Wales

North-south Wales air route contract on offer again

Manx2 plane which operates on the north-south Wales route from Anglesey to Cardiff
Image caption Manx2 has been running the service on a temporary basis since May

Air operators are being asked to come forward with bids to operate the north-south Wales air route for the next four years.

The route was taken over on a short term basis by Manx2 in May, after the collapse of carrier Highland Airways.

The winner of the new contract will take over the service between Anglesey and Cardiff airport in January 2011.

The assembly government says it is also examining whether it can increase the number of passenger flights.

"This tender process is the start of the search for an airline to provide this incredibly popular service on a long-term basis for the next four years," said Deputy First Minister, Ieuan Wyn Jones.

"To date over 40,000 passengers have used the service and it forms a key part of our National Transport Plan, helping to reduce journey times and improve business links between north and south."

The service between north and south Wales began in May 2007, but the original operator Highland Airways went into administration in March this year.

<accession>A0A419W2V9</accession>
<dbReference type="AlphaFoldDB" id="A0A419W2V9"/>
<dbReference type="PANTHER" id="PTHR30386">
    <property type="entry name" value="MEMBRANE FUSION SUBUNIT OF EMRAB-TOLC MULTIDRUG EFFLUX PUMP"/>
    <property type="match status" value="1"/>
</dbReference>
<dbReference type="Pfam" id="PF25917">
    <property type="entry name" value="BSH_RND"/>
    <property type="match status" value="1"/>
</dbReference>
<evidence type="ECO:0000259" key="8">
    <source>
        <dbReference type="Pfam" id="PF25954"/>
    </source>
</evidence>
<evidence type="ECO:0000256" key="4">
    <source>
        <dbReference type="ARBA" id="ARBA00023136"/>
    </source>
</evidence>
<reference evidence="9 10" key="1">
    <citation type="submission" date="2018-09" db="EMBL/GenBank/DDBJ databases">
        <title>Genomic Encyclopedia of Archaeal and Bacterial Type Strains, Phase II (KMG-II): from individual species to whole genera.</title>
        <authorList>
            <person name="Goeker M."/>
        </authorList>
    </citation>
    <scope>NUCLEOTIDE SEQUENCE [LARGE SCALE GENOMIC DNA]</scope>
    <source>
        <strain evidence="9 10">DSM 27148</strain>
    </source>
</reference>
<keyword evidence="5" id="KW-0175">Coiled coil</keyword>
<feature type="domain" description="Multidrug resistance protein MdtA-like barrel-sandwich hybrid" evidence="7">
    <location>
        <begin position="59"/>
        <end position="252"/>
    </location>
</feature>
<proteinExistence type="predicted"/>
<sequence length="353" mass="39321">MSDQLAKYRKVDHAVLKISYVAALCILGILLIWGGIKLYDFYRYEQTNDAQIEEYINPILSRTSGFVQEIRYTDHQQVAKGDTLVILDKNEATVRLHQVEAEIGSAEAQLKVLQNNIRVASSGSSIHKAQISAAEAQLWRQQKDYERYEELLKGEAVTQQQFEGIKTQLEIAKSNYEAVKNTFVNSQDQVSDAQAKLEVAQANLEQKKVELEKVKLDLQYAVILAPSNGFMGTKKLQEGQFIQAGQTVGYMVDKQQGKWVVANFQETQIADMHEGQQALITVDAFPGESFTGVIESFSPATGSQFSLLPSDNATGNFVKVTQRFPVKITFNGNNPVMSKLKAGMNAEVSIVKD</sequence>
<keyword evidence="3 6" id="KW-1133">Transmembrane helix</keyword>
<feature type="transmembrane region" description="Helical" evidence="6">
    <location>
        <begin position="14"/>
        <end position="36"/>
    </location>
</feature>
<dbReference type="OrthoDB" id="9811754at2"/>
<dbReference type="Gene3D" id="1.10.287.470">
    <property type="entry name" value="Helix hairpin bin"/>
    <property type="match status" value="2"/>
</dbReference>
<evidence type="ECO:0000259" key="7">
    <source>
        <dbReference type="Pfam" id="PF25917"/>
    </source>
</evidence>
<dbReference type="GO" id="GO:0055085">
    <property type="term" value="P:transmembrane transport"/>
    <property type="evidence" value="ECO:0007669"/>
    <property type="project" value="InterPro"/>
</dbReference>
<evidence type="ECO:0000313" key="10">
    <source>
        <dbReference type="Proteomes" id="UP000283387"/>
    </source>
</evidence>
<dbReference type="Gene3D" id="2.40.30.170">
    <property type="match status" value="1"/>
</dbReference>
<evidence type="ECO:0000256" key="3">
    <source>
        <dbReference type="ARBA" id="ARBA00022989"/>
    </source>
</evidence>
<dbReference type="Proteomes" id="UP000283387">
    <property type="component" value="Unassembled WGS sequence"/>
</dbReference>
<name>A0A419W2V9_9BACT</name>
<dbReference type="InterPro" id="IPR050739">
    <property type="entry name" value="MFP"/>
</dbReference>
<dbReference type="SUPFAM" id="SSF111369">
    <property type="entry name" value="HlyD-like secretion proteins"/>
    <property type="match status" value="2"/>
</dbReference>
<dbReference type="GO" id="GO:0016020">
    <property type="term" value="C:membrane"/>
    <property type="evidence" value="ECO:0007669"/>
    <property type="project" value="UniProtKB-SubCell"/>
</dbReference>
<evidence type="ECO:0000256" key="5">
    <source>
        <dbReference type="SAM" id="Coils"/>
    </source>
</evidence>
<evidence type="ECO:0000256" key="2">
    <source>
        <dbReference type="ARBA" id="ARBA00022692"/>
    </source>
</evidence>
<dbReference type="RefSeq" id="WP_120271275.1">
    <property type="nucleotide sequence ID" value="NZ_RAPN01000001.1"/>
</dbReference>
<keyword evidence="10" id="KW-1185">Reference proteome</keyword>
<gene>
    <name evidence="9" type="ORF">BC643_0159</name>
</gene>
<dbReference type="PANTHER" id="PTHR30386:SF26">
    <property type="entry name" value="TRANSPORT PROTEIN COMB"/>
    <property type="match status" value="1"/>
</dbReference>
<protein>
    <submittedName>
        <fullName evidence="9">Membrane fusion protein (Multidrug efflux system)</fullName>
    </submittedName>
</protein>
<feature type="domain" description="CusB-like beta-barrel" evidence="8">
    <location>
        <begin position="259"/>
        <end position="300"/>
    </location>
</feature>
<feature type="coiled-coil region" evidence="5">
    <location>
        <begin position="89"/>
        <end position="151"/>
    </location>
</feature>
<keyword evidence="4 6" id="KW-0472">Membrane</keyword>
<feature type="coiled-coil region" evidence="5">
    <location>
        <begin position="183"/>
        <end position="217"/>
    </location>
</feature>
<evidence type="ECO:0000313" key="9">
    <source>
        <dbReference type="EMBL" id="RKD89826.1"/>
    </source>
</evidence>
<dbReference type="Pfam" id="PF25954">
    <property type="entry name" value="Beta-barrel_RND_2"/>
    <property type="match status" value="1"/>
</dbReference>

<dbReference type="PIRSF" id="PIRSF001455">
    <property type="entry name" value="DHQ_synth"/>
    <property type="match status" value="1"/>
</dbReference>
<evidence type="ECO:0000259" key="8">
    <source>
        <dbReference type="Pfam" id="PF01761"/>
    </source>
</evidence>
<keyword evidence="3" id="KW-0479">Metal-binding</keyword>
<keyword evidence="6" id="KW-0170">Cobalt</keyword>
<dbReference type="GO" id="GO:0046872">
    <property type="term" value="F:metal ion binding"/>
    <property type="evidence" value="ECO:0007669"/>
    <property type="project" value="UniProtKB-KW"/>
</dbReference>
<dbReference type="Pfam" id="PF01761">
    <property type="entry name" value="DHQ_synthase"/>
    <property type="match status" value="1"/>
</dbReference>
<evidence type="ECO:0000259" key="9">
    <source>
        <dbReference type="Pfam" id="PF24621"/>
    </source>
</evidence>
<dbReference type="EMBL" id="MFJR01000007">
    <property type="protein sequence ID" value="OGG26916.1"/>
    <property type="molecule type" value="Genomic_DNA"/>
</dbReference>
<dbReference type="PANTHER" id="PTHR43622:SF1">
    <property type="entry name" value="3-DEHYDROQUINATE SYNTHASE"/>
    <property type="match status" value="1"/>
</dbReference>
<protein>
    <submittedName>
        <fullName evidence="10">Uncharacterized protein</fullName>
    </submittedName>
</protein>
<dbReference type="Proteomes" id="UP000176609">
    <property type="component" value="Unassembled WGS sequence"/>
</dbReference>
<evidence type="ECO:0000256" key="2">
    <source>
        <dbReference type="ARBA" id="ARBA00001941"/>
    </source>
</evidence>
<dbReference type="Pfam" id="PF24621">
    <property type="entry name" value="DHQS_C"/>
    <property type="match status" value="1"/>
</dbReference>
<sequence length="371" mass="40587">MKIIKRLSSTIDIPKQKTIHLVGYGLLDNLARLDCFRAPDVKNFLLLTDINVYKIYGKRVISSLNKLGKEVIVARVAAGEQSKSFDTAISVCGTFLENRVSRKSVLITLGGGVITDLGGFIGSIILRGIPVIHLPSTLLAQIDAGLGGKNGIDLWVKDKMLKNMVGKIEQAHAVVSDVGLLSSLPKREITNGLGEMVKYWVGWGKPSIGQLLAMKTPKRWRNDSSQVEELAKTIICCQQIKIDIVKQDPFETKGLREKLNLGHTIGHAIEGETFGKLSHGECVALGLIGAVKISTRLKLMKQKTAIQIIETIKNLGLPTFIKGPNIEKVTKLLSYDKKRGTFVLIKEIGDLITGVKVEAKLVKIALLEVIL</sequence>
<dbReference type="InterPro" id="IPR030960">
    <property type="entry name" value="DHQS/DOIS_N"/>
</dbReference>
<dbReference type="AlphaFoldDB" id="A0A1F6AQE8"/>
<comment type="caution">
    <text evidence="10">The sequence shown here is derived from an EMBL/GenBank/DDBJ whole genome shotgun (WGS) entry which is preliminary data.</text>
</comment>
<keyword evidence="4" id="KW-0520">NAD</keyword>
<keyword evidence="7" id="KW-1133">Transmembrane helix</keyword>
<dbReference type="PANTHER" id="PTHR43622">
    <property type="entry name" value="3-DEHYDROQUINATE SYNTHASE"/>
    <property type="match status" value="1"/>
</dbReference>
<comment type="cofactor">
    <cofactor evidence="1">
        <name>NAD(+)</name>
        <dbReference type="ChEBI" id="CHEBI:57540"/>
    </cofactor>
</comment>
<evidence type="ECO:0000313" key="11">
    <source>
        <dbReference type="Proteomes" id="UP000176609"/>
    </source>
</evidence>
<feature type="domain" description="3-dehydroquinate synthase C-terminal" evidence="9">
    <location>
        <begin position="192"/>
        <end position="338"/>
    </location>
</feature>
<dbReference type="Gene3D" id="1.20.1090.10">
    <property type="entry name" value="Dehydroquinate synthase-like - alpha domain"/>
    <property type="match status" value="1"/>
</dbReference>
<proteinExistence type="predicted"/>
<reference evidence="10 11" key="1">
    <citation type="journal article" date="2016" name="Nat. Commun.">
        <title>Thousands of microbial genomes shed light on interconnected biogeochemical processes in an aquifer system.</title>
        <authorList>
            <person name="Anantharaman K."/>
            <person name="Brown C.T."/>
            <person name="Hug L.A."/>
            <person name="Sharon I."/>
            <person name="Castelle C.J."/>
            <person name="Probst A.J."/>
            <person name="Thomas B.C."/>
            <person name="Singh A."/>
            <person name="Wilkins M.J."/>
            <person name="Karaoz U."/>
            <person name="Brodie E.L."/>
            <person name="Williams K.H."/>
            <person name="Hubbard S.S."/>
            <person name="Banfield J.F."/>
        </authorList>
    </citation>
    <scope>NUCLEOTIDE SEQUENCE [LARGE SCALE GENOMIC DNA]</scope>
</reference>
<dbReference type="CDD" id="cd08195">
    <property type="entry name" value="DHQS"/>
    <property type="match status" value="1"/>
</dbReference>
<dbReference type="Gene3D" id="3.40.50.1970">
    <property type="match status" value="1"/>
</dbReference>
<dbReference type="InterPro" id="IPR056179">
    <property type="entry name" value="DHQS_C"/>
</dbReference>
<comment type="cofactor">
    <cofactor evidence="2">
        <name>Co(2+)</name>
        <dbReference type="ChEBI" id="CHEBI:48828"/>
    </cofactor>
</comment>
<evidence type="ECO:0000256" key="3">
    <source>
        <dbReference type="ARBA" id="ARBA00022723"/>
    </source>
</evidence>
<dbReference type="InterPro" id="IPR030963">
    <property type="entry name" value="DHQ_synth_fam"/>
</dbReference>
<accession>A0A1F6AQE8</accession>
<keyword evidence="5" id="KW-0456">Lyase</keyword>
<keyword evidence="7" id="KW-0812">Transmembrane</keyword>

Extra flights

The airline Manx2 and its partners FLM Aviation were awarded a seven month contract to run the service in the meantime.

The assembly government said it will be exploring whether there is scope to enhance the current service by adding an additional mid-day return journey on Mondays and Fridays only, when demand is at its highest.

However, the route has faced political opposition, with the Welsh Liberal Democrats calling in January for the service to be completely scrapped.

The party's Welsh leader, Kirsty Williams AM said the it was "both economically and environmentally unsustainable".

However, the assembly government has insisted that the flight route is an "essential link" between north and south Wales.

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